Is Pinch a cinch?

Is Pinch a cinch?

Is Pinch a cinch?

A mostly political Weblog.
May 19 2003 5:36 AM

Is Pinch a Cinch?

Plus: Anarchists in Arlington.

(Continued from Page 1)

Vision, Please! Kf demands that Don Graham  follow Stanley Kurtz's advice and take the Washington Post national. ... Graham should have done it years ago, and now seems like a propitious moment to rectify that strategic mistake: WaPo's historic competition, the New York Times, has been humbled. The NYT is not inconsiderably discredited among the opinion elite. Its editor is hated by half his staff. Dozens of good Times reporters are ready to jump ship. ...The Times-despising Bushies would be so grateful they'd probably get the FCC to throw in a couple of extra television licenses! ... Will Graham do it? Almost certainly not. He's always been happy to stay local, watch his profits go up while his paper's footprint on the national landscape shrivels. ... Is that what Graham wants on his tombstone: "He made his stock go up"?  ... As long as the Post is only the local paper of the nation's capitol, remember, sources with prime information to leak will always tend to give it to the NYT first. ... Plan B: Join with the Tribune Co. (owner of the Los Angeles Times and the Chicago Tribune) to put out a national edition while spreading the inevitable initial losses. Make Pinch Pay! ... 12:40 A.M.

Friday, May 16, 2003

"We ain't helping these people":The N.Y. Post's Jonathan Foreman has been a strong supporter of the Iraq invasion, and he's now on the ground in Baghdad, so when he says we're blowing the reconstruction of Iraq, and gives chapter and verse, it gets your attention:

ORHA [the U.S. Organization for Reconstruction and Humanitarian Aid] - America's inadequate, notoriously slow-moving substitute for an interim occupation government - is as unpopular with the U.S. soldiers on the street as it is with ordinary Iraqis.

And for good reason - even though ORHA is sometimes blamed for the failures of its counterparts in Army Civil Affairs units.

These soldiers see the reservoir of Iraqi goodwill draining away while bureaucrats take their time holding meetings and making plans as if time were somehow not an issue. They fear that their successors here will face an intifada in the summer if power, water, medicine, gasoline and food don't start reaching Iraqi civilians.

"We ain't helping these people" says Sgt. Johnny Perdue of the 4/64 Scouts. It's just so f----ing frustrating. ORHA say they're doing it. Well, they're not doing it in the places we go."

"I'm no bleeding heart" says Sgt. Leon "Pete" Peters (who had more than his share of kills during the fighting south of the city). "I'll pull the trigger quick as anyone. But this place is going to go crazy if we don't find a way to help these people . . . I've been here for more than 30 days and I've yet to see a single yellow humanitarian food package."

Don't Bush and Rove realize that this is one of the few issues that could cost them the election? Maybe it's not as salient as the economy--but Bush can't exercise much control over the economy. He can control the reconstruction of Iraq.. ... [Hasn't he appointed a new chief U.S. administrator, Paul Bremer--ed. Yes, and Bremer got off to a bad start by telling what Foreman calls a "laughable untruth" about Iraqi access to electricity.] 5:45 P.M.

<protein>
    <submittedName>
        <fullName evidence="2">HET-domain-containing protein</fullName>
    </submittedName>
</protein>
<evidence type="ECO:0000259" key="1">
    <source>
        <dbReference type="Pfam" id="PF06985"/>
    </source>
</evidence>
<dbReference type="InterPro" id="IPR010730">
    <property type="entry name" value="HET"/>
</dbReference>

Late-breaking Moose: Kf source Deep Times, who claims to be a current NYT staffer and seems to know what he/she is talking about (but who for all I really know is Stephen Glass or V. Botkin) emails to clarify the deeper meaning of Pinch Sulzberger's stuffed moose:

Gawker doesn't quite have the moose story right.
It really happened. A bunch of management types
from the editorial and business side were holed
up at a conference in the countryside for one of their annual cluster-f**ks.
They weren't getting along but they were being polite,
not discussing their differences openly.
Mostly they were all looking out the window and
smiling to themselves about a moose that was plainly
wandering around out there. But nobody said, hey,
look at that moose. They only realized later that they had all been watching the moose instead of paying attention to the meeting. So it became a metaphor, complete with props  -- "talk about
the moose in the room" -- the problem nobody will talk about.

Here's the moose in The Times newsroom: Gerald Boyd.

[Emphasis and asterisks inserted by kf.] 3:08 P.M.

Memo to Jacob Weisberg: We have to stop Lee Siegel from writing for Slate. Right now. 1:19 A.M.

I Decide What's 'Reflexively Left' Around Here, Buddy! Hugh Hewitt argues the L.A. Times is as bad as the NYT when it comes to "reflexively left" politics. But the LAT is getting better under its new owners while the NYT has been sliding ever since the younger Sulzberger took it over (which was years before Howell Raines advanced to the top editorial job). ... Hewitt's right about the Los Angeles paper's op-ed page, but the LAT's recently-hired Nick Goldberg is trying to diversify it--just as, for that matter, the NYT's just-promoted David Shipley has been diversifying the NYT op-ed page, to the extent that's possible given the lineup of regular columnists. I counsel patience with both op-ed pages. ...These media-obsessed bloggers are so quick to criticize! ... 12:42 A.M.

All the Moose That's Fit to Print: Junkyard Blogger Chris Regan searches the Web in vain for the meaning of Pinch Sulzberger's stuffed moose. He missed Gawker, which has a solid graf of moose 411. The moose is less ridiculous than you might think. But it's close! ... [OpinionJournal made the "All the Moose .." joke yesterday-ed. So they did. They have even more moosology today.]12:21 A.M.